Industry Guide

End-to-End Encryption (E2EE): Your Complete Guide

Everything you need to know about end-to-end encryption and how it works to protect sensitive data and information.

On This Page

What is end-to-end encryption (E2EE)?

End-to-end encryption (E2EE) is a technology standard for protecting sensitive data — such as electronic financial transactions — by converting it into an unintelligible form while it’s being transferred from one end system or device to another. 

As per the U.S. National Institute Standards and Technology definition, it is a form of communications encryption “in which data is encrypted when being passed through a network, but routing information remains visible.” As with all types of data encryption, the encrypted message cannot be read or tampered with by third parties, only the sender and the intended recipient(s) can decrypt and access the data. 

How does end-to-end encryption work? 

In E2E encryption, a communication system creates two sets of cryptographic keys, one public and one private, for each user. This process is known as asymmetric cryptography, because while a user’s public and corresponding private keys are related, they’re still considered distinct:

  • Public keys encrypt or lock the data through large numerical values created by an algorithm. Every user has their own public key, and it’s shared with every other user on the system, application or network. 
  • Private keys decrypt or unlock the data that was secured by their paired public key. Private keys are unique, belong only to the owner and are not shared with other users.

In E2EE, the actual encryption occurs at both endpoints at the device level, whether it’s a mobile device, point of sale device or personal computer. You can think of the E2EE process as occurring over five steps:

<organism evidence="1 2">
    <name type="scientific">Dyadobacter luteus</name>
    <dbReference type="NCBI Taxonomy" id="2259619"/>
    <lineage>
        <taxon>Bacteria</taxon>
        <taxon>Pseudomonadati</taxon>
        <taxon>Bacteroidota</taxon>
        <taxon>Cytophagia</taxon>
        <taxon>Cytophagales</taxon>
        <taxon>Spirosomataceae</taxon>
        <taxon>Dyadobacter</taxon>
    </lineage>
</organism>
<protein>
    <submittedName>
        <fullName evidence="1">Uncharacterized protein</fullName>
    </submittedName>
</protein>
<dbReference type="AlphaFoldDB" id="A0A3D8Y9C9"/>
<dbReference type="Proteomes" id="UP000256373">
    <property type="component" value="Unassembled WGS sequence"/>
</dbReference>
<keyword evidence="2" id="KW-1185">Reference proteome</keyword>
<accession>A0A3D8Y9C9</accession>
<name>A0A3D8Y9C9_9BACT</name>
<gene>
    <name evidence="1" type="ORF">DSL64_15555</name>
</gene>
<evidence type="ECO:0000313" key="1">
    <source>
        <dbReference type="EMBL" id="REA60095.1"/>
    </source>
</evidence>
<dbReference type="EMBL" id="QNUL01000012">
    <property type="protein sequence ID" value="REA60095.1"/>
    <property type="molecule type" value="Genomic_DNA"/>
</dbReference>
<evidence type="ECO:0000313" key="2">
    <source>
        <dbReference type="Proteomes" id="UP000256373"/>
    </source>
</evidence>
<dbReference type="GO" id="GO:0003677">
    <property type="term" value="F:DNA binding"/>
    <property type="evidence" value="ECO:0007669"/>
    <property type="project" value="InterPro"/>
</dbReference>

1. Key generation – When a user joins a system, they receive unique public and private cryptographic keys
  2. Key exchange – Whenever two users need to share information, they exchange public keys
  3. Encryption – The sender’s device encrypts the information using the recipient’s public key
  4. Transmission – The encrypted information is transmitted over a network or communication channel to the recipient’s device
  5. Decryption – The recipient’s device uses their own private key to decrypt the message back to its original readable format or plaintext

For an end-to-end encryption example, consider that John wants to send Jane payment information: The information that John sends is first encrypted using Jane’s public key.

That data remains encrypted while in transit, even while it is stored on a server. In this state, it is unreadable — and therefore unusable — by any unauthorized third party, including John and Jane’s internet service providers (ISP), their application service providers or any other entities or services.

Hackers are also unable to access the information as, even if they intercept the transmission or break into the server, they don’t have the unique private key needed to decrypt the data. 

Once the data reaches Jane’s device, it is decrypted by her related private key, and Jane is able to access the information. If Jane needs to send a response to John, her message will be encrypted using John’s public key. 

Public keys are validated by being embedded in a certificate that is signed by a recognized certificate authority (CA). 

How does E2EE differ from other types of encryption?

As a form of asymmetric encryption, E2EE uses two different cryptographic keys. In contrast, other encryption methods are symmetric, which means they use only one secret cryptographic key to encrypt and decrypt data.